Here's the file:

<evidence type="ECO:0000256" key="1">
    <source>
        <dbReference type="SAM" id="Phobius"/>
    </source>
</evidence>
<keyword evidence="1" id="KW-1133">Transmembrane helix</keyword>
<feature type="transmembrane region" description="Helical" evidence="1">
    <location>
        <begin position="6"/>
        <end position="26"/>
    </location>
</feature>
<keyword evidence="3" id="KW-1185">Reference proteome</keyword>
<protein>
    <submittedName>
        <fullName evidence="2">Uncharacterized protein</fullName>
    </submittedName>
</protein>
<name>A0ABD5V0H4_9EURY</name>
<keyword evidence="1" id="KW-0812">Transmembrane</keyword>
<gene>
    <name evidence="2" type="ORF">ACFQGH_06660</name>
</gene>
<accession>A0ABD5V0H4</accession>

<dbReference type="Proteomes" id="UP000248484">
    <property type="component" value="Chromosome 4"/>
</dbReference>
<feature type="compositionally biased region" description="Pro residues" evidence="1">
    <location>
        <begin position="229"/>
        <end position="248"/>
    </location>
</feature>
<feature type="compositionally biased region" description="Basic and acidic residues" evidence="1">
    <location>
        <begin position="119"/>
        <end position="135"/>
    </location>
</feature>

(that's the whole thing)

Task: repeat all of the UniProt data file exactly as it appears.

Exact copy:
<evidence type="ECO:0000256" key="1">
    <source>
        <dbReference type="SAM" id="Phobius"/>
    </source>
</evidence>
<keyword evidence="1" id="KW-1133">Transmembrane helix</keyword>
<feature type="transmembrane region" description="Helical" evidence="1">
    <location>
        <begin position="6"/>
        <end position="26"/>
    </location>
</feature>
<keyword evidence="3" id="KW-1185">Reference proteome</keyword>
<protein>
    <submittedName>
        <fullName evidence="2">Uncharacterized protein</fullName>
    </submittedName>
</protein>
<name>A0ABD5V0H4_9EURY</name>
<keyword evidence="1" id="KW-0812">Transmembrane</keyword>
<gene>
    <name evidence="2" type="ORF">ACFQGH_06660</name>
</gene>
<accession>A0ABD5V0H4</accession>

<dbReference type="Proteomes" id="UP000248484">
    <property type="component" value="Chromosome 4"/>
</dbReference>
<feature type="compositionally biased region" description="Pro residues" evidence="1">
    <location>
        <begin position="229"/>
        <end position="248"/>
    </location>
</feature>
<feature type="compositionally biased region" description="Basic and acidic residues" evidence="1">
    <location>
        <begin position="119"/>
        <end position="135"/>
    </location>
</feature>